3 Business Bookkeeping Tips to Start the New Year Fresh


Whether you are someone who loves or loathes setting New Year's goals, it's a good time get a refresh on some key bookkeeping tips! Here are a few easy ways to make 2018 a little less frustrating when dealing with your company financials (and maybe save some money at the same time)…

Review Dues and Subscriptions

It's a good idea to do periodic reviews of those pesky monthly subscriptions. Is there a software you have been paying $9.99 per month for that you never use? Often small business owners can find savings by canceling unused monthly charges. 

Ask Your Vendors to Give Statements

If you have vendors that regularly bill you with net terms, it is a good general rule of thumb to not pay until they supply a statement. This helps keep you and your vendor on the same page in terms of costs, outstanding bills, and due dates. It also serves as a cross-check on bill payment accuracy. 

Create a Bare-Bones Budget

I recommend creating a bare-bones budget for two reasons:

(1) To save for a business emergency fund - having three month's worth of necessary expenses saved takes a weight off your shoulders. 

(2) To save for taxes - you can budget in a monthly tax savings (yes, this should be a necessary business expense), don't wait until the last minute to set aside tax money!

There you have it! Three simple tips to make your life less hectic when tackling the most exciting part of owning a business - the books. ;)

What is the Difference Between Cash and Accrual Accounting?


You've probably heard of these two terms when researching small business bookkeeping... accrual-basis and cash-basis.

All business owners must decide when starting their company whether they want to use the cash method or the accrual method for reporting their financials. I am here to give you the breakdown between the two. 


The simplest method. Best for very small businesses with straight-forward sales or personal bookkeeping. Not ideal for analyzing complex income and expenses month to month.

The cash accounting method essentially records income as it is deposited into your bank account, and records an expense as it is withdrawn from your bank account.  There is no ‘real’ A/R or A/P when using this method, everything is based off of cash-in and cash-out and recorded immediately. 

This can be a drawback when you want to review your monthly P&L report since it will not be a TRUE representation of what you make or spend in a month. This is because you might get paid for a job in May, but not actually do the work until June. On a cash-basis system the income will be shown as May income.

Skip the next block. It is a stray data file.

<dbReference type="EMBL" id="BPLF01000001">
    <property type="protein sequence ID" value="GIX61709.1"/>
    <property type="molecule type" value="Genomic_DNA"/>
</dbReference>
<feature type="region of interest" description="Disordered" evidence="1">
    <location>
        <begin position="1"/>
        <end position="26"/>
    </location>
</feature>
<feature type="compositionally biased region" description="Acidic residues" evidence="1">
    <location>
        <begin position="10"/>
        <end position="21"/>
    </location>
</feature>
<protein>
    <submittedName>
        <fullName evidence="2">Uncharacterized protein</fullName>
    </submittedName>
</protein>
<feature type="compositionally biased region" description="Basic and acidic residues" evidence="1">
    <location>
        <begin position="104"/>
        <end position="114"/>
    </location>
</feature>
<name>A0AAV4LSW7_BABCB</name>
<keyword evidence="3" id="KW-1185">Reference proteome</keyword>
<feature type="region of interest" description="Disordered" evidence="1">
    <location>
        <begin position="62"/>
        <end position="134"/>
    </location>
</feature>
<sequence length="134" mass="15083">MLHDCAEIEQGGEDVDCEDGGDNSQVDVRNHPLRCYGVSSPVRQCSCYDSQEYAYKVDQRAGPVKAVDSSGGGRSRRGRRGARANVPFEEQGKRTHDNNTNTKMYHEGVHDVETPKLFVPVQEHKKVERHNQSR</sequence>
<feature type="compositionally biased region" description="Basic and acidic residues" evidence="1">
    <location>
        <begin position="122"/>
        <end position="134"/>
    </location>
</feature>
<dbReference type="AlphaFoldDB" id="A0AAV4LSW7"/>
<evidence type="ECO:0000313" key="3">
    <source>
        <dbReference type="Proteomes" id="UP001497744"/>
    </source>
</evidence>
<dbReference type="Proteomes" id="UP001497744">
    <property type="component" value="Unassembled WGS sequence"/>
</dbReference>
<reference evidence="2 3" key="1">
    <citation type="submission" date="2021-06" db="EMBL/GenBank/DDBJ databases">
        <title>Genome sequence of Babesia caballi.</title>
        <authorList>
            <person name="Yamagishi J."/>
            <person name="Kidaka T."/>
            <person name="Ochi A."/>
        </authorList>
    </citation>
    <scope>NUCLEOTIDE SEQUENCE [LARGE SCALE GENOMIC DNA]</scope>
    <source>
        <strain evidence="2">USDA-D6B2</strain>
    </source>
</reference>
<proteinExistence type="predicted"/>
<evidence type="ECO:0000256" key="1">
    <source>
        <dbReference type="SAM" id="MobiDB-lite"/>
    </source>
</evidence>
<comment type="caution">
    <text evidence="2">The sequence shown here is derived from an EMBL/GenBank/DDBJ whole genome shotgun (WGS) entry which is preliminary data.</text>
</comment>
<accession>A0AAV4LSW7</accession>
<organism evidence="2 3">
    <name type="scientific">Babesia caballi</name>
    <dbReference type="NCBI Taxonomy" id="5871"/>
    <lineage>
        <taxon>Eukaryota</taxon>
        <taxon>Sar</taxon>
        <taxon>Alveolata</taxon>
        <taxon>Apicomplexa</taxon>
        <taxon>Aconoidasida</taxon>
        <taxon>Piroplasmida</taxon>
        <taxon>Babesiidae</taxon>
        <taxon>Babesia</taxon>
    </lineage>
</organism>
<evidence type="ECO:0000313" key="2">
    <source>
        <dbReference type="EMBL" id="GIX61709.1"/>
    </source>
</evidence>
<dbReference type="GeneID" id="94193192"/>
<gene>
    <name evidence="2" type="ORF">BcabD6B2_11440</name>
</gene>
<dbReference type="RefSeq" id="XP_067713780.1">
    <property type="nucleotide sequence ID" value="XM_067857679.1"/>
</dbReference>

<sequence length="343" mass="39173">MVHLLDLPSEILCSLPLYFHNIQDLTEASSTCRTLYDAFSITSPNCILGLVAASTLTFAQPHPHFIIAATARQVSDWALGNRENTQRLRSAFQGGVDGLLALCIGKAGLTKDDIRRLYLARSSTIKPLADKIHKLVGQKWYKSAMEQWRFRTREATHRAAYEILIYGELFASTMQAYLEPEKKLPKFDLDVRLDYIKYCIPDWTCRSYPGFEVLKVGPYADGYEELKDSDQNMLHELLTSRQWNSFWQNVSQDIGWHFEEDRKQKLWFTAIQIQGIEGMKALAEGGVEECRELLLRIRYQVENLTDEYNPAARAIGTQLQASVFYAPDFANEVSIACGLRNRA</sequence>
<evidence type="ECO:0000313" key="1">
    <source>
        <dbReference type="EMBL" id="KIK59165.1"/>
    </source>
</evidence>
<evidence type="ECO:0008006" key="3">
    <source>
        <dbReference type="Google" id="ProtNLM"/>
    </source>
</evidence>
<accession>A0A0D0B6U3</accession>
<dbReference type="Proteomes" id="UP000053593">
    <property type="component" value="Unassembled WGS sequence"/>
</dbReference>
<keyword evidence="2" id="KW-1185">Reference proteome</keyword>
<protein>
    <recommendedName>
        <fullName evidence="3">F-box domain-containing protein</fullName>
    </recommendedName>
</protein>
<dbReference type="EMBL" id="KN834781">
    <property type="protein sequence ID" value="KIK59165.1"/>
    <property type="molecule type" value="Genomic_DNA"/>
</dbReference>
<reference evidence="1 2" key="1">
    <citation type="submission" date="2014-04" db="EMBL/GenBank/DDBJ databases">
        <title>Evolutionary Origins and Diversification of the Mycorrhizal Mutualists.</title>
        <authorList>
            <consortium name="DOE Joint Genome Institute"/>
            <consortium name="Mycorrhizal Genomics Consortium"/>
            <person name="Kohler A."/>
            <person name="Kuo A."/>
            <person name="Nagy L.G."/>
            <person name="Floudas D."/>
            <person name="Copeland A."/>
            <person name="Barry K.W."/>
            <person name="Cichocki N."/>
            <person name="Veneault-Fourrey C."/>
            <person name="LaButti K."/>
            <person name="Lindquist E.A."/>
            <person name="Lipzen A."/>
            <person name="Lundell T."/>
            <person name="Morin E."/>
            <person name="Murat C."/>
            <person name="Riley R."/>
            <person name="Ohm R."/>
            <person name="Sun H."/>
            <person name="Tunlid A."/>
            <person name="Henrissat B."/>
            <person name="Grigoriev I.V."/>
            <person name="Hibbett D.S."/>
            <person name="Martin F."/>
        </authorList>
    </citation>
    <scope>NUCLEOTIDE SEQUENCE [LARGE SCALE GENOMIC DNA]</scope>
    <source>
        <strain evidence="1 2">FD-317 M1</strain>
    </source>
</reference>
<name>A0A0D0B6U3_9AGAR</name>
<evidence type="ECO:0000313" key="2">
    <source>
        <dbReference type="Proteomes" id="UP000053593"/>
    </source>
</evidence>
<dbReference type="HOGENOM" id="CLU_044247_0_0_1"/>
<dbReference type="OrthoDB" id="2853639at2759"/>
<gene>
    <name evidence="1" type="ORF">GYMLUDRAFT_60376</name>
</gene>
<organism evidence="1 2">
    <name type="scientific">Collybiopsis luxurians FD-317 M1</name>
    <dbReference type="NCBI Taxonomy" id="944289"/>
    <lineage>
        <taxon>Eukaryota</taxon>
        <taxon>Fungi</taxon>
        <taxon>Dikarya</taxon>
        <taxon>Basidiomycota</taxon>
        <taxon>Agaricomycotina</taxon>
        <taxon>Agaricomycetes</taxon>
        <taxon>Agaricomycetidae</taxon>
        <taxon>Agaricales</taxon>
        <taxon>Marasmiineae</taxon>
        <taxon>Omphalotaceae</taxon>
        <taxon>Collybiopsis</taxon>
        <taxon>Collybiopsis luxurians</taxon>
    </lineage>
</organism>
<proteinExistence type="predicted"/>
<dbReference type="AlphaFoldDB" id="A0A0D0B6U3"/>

* This is the category that MOST small & medium businesses will fall under. 


More involved method. Best for large businesses who want to analyze their financial data and profitability.

The accrual accounting method records income and expenses as they occur, not when cash is moved.  Simply put - this means that if you get paid for a sale in May, but do not deliver the product until June, you do not get to claim the income until June. This is because no transaction occurred during May - only cash was deposited. 

Note that it's important to ALSO manage cash flow at the same time while using the accrual method because it does not accurately represent how much money is actually in your bank account at any given time. We can see this in the example above. 

Accrual gives you better insight for budgeting and analyzing. Lenders are more willing to let you borrow because you show consistent income. It will also let you see the best times of the year to do marketing campaigns based on previously trending high sales months/seasons. In addition, your business can accrue expenses over time instead of taking one big hit. 


At the end of the day, it really is dependent on your specific business and business plan. There are advantages and disadvantages to both, so it is best to consider carefully when starting your business! 


What is Retained Earnings Anyways?

Simply put, retained earnings is money kept within the business.

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Retained earnings is a cumulative representation of your business income that has been (and is currently being) reinvested back into the business. This means the number will continue to grow over time. This also means that it does not include any outgoing money leaving the business used to pay owners or pay dividends. 

For all you math people out there, here is how to calculate retained earnings:

Retained Earnings = Beginning Retained Earnings + Net Income - Owner Draws/Dividends Paid

Why track retained earnings? It's a good way to measure business value (plus, it is something that investors will definitely want to see). Generally speaking, it signifies the financial health of your business from year-to-year as well as throughout its lifespan.  Remember it is a cumulative number!

Where do you find it? Retained earnings is found on the balance sheet under the 'shareholder's equity' section. At the end of each accounting year, retained earnings are calculated using the formula above. This number will either increase or decrease the accumulated retained earnings by however much was retained (or not retained) during the year. 

If you have any other questions about retained earnings, or any other accounting concepts, feel free to reach out!